Event binding on dynamically created elements in Javascript?

Event Binding on Dynamically Created Elements in JavaScript

Dynamic elements typically refer to items that are generated by JavaScript code rather than existing within the HTML of a page. Event binding is the process of associating an event handler with an event such as click, keypress, mouseover, etc.

Binding Events on Dynamically Created Elements

Event binding on dynamically created elements requires extra attention as they are not present in the DOM at the time the binding is done. The following methods demonstrate how to apply event binding on dynamically added elements.

Method 1: Event Delegation

This approach makes use of event bubbling and event delegation. You assign a single event handler to one of the parent elements, or higher in the DOM hierarchy and then you can use the relatedTarget property of the event object to find the element being clicked and determine if it is a match for the dynamic element that you are searching for.

Method 2: Event Cache

In this approach, an array is created to store all of the events that are to be applied to the dynamic elements. When the code for generating the dynamic elements runs, the array of events is looped through and the events are applied to each generated element. This approach can be applied to events that are called multiple times.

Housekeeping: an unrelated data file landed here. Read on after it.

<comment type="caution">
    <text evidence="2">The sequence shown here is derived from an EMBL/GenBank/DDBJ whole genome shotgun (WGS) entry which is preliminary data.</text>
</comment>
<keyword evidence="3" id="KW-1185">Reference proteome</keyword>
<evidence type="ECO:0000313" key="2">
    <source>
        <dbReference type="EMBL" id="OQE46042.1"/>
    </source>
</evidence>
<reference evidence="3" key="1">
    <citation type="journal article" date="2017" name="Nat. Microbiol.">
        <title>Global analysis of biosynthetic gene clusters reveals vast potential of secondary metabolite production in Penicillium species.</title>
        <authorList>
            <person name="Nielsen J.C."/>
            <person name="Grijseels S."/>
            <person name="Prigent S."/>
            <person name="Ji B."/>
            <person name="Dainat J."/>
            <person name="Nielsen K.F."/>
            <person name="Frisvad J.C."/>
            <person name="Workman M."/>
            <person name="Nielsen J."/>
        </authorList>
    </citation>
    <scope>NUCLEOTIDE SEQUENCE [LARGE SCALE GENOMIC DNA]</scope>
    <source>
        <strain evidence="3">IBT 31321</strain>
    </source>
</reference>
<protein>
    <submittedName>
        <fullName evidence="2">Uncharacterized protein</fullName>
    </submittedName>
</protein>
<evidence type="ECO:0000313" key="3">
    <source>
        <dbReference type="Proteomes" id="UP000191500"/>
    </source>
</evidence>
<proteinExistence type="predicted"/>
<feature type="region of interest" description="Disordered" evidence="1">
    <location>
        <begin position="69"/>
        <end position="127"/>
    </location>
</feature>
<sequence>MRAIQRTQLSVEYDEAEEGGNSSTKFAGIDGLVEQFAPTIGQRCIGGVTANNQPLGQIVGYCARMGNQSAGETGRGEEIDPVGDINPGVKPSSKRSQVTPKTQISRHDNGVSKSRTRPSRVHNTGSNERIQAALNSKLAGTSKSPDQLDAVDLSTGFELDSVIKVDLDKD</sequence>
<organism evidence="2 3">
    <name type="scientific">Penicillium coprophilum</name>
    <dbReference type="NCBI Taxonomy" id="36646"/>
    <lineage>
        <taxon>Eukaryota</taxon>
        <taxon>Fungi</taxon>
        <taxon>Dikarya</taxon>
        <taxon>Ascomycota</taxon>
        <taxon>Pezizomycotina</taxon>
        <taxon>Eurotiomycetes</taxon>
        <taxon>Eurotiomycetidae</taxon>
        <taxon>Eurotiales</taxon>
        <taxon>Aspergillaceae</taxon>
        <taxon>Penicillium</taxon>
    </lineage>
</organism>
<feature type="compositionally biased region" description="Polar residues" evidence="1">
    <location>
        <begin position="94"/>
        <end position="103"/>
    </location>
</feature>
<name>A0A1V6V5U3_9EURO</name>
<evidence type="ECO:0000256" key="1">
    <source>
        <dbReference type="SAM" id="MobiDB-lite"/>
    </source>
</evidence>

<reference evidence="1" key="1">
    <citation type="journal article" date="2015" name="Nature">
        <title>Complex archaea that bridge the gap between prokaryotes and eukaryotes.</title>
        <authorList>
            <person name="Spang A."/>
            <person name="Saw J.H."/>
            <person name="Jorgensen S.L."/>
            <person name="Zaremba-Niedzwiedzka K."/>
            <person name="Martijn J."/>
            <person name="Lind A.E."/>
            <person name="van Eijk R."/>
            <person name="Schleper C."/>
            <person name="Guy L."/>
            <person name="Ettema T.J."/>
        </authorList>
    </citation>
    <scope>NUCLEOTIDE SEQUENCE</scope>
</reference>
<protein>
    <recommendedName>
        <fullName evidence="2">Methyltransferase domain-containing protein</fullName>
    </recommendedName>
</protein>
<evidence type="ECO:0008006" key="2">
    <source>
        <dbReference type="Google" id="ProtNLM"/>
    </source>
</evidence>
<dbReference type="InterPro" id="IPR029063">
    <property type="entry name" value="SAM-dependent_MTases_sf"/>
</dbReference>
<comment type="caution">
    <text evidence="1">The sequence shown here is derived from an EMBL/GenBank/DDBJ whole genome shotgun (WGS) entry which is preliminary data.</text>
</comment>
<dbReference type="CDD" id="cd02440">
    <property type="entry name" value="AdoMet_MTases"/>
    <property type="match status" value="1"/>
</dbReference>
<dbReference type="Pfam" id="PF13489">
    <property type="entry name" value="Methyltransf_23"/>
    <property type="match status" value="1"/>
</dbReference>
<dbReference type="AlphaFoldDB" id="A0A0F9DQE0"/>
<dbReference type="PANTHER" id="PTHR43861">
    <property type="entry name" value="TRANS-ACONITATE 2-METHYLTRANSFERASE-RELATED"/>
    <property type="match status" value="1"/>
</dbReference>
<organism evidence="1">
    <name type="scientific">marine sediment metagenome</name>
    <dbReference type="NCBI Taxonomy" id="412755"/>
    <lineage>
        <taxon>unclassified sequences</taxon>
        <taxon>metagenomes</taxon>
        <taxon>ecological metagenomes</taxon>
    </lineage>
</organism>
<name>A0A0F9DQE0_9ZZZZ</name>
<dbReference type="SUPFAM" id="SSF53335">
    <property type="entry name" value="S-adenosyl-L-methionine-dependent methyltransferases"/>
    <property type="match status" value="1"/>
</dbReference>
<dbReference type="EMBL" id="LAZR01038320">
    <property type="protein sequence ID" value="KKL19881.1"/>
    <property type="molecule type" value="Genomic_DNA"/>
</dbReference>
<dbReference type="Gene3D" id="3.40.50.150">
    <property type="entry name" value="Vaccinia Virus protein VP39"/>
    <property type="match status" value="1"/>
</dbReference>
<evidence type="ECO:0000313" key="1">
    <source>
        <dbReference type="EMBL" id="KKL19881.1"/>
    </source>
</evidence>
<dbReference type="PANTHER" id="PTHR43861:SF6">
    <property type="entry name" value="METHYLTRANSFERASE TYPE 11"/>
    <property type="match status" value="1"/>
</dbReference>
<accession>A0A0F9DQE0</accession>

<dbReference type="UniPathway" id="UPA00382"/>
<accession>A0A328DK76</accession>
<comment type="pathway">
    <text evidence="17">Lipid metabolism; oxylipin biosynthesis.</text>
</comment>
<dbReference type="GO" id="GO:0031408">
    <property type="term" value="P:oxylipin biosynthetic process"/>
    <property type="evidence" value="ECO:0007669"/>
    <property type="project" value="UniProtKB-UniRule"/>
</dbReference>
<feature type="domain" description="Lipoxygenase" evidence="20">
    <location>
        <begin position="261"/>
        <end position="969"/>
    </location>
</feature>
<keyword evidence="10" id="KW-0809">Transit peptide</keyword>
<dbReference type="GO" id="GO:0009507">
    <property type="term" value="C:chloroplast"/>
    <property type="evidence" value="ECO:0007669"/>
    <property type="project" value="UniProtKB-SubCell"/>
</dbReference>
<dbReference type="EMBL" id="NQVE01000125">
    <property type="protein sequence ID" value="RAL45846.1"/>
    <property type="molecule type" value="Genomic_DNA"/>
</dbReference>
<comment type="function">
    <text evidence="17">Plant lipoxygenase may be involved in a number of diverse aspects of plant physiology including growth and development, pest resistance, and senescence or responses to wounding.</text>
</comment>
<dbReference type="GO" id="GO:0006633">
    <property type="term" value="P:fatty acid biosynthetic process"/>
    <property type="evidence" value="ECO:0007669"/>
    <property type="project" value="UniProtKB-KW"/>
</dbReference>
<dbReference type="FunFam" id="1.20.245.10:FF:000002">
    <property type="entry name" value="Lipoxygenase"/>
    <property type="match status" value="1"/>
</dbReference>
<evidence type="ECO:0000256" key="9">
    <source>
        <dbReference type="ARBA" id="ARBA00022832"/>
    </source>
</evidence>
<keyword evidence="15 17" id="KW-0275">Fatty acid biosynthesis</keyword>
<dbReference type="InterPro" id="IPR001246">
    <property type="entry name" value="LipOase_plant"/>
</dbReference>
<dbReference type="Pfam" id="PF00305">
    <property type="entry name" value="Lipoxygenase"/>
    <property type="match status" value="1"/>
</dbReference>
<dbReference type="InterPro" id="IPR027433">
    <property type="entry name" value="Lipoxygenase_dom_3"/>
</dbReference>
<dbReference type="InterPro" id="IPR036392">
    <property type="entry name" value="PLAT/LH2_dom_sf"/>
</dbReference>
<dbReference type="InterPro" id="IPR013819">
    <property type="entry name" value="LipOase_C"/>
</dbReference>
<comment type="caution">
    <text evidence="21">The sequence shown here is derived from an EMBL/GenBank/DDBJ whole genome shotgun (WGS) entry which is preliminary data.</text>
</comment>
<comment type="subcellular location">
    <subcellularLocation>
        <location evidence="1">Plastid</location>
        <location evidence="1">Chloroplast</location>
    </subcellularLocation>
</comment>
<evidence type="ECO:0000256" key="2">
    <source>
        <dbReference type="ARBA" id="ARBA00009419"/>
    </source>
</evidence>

Method 3: Use jQuery

In jQuery, you can use the on() method to bind an event handler to an element. The on() method enables event delegation and can be used to bind an event handler to a parent element and it will handle the events that are fired by the dynamically created elements.


Event binding on dynamically created elements is a common requirement that can be achieved by using one of the methods outlined above. Each of these methods has its own advantages and disadvantages and can be used depending on the individual’s situation.


Mostafa Saady, Egyptian Software Engineer, supersonic self-learner and teacher, fond of learning and exploring new technologies and science. As a self-taught professional I really know the hard parts and the difficult topics when learning new or improving on already-known languages. This background and experience enables me to focus on the most relevant key concepts and topics.

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